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World Bank Warns Climate Change Could Add 100 Million Poor by 2030

CLICK HERE - World Bank - Rapid, Climate-Informed Development Needed to Keep Climate Change from Pushing More than 100 Million People into Poverty by 2030

CLICK HERE - World Bank - Shock Waves: Managing the Impacts of Climate Change on Poverty

in.reuters.com - by Megan Rowling - November 9, 2015

Without the right policies to keep the poor safe from extreme weather and rising seas, climate change could drive over 100 million more people into poverty by 2030, the World Bank said on Sunday.

In a report, the bank said ending poverty - one of 17 new U.N. goals adopted in September - would be impossible if global warming and its effects on the poor were not accounted for in development efforts.

But more ambitious plans to reduce climate-changing emissions - aimed at keeping global temperature rise within an internationally agreed limit of 2 degrees Celsius - must also cushion poor people from any negative repercussions, it added.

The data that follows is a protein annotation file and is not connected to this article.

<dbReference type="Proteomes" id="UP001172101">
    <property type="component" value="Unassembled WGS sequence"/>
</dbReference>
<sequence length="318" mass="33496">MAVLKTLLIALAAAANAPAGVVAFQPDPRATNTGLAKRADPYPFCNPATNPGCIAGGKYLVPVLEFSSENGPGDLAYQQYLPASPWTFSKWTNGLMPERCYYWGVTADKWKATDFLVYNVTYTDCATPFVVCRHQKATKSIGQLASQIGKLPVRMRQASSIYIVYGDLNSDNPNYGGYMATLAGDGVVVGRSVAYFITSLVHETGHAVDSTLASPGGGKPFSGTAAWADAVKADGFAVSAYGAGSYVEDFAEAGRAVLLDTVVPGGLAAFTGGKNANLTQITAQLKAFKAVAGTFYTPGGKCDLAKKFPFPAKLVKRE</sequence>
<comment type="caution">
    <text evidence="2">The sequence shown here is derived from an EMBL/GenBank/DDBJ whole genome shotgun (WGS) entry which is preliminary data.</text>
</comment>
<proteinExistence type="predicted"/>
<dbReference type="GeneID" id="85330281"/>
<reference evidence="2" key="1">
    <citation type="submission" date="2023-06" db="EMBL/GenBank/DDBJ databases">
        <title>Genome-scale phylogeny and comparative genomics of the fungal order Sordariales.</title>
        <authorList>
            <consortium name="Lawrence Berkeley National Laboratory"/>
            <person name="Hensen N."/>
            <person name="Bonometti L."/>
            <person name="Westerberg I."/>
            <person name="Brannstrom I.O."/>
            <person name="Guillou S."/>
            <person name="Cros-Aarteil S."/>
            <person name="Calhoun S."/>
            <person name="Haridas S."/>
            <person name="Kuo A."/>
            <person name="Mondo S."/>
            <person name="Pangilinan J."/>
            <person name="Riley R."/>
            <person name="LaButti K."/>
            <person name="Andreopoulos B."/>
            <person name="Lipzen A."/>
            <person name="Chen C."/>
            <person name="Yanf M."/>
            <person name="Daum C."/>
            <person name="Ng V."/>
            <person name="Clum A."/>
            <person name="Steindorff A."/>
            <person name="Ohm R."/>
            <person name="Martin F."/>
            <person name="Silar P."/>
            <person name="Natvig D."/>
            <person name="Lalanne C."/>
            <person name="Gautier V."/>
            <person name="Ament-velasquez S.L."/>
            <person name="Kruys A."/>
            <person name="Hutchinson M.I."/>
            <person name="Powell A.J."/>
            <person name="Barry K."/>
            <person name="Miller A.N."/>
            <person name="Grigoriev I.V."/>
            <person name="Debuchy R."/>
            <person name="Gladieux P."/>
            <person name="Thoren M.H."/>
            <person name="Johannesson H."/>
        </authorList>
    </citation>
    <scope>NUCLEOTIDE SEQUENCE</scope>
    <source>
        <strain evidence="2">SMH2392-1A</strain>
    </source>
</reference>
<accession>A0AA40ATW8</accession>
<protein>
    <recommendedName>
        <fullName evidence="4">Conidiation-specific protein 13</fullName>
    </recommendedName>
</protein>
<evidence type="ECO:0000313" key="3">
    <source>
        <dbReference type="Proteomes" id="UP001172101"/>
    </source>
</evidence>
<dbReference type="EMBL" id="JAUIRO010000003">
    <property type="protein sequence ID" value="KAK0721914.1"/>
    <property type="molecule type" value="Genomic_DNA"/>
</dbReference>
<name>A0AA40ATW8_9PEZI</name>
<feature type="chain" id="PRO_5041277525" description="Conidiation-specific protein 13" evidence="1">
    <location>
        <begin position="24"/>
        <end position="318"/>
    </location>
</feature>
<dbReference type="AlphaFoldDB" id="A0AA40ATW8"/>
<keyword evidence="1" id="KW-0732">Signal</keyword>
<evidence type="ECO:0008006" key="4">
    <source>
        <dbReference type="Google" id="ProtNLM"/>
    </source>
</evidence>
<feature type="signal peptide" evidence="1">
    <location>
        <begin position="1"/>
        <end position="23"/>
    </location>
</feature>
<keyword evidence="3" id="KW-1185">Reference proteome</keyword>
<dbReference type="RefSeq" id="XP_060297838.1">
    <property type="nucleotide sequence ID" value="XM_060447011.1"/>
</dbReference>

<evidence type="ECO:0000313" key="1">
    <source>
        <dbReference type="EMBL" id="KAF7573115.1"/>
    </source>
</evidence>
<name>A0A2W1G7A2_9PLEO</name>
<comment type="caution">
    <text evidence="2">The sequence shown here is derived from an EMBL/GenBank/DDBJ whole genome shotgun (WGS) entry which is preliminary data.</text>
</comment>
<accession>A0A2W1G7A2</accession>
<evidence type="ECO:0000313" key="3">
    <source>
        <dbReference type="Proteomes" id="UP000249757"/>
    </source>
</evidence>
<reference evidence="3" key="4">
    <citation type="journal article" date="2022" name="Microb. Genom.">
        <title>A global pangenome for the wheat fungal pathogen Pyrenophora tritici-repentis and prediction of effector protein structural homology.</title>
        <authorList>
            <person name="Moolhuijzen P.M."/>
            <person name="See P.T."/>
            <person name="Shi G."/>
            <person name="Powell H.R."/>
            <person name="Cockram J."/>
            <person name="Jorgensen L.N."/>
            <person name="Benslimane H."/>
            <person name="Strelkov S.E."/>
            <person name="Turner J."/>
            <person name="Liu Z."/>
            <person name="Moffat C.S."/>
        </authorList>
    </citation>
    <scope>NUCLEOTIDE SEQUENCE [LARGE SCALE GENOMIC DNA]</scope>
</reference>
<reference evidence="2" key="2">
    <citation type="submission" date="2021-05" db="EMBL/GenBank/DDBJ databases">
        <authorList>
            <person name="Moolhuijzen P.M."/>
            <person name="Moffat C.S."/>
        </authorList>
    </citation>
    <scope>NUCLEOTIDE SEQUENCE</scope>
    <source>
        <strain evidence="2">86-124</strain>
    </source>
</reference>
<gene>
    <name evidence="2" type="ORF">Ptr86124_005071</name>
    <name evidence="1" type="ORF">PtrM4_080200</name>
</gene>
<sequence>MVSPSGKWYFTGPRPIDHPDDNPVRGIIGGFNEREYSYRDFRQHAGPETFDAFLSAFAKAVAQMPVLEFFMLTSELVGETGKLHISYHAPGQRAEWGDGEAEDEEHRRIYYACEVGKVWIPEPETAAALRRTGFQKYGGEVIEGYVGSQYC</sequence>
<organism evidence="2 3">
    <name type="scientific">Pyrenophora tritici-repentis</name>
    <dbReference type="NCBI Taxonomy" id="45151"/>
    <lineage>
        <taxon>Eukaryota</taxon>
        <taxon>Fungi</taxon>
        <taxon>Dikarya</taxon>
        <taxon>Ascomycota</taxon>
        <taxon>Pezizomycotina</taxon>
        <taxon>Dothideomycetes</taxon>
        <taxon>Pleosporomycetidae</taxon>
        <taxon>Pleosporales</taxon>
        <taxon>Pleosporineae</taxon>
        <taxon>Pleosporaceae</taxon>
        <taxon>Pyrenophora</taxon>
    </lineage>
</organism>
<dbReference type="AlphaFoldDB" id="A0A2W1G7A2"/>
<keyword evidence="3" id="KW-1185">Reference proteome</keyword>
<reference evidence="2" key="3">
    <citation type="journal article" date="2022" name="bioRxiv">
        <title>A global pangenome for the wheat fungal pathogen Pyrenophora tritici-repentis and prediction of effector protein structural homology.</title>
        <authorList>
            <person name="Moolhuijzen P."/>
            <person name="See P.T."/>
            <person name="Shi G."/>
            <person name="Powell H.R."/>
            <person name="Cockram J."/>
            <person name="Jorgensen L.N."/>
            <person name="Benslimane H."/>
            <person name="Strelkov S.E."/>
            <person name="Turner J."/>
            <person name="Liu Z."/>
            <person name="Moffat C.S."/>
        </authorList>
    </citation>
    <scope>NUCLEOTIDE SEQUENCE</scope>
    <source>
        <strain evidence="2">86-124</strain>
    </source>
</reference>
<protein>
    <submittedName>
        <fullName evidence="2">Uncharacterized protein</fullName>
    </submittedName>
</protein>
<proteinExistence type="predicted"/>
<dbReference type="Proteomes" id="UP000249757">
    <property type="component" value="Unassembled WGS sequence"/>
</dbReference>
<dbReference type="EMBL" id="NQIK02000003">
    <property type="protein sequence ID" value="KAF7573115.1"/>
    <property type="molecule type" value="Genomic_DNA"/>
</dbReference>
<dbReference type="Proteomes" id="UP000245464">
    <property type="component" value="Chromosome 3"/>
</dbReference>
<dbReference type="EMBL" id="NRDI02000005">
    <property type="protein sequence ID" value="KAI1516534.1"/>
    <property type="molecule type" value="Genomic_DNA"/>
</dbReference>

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New Report Finds Human-Caused Climate Change Increased the Severity of Many Extreme Events in 2014

The report, "Explaining Extreme Events of 2014 From a Climate Perspective," can be viewed online. (Credit: Bulletin of the American Meteorological Society)

CLICK HERE - REPORT - Explaining Extreme Events of 2014 from a Climate Perspective

noaanews.noaa.gov - November 5, 2015

Human activities, such as greenhouse gas emissions and land use, influenced specific extreme weather and climate events in 2014, including tropical cyclones in the central Pacific, heavy rainfall in Europe, drought in East Africa, and stifling heat waves in Australia, Asia, and South America, according to a new report released today. The report, “Explaining Extreme Events of 2014 from a Climate Perspective” published by the Bulletin of the American Meteorological Society, addresses the natural and human causes of individual extreme events from around the world in 2014, including Antarctica. NOAA scientists served as three of the five lead editors on the report.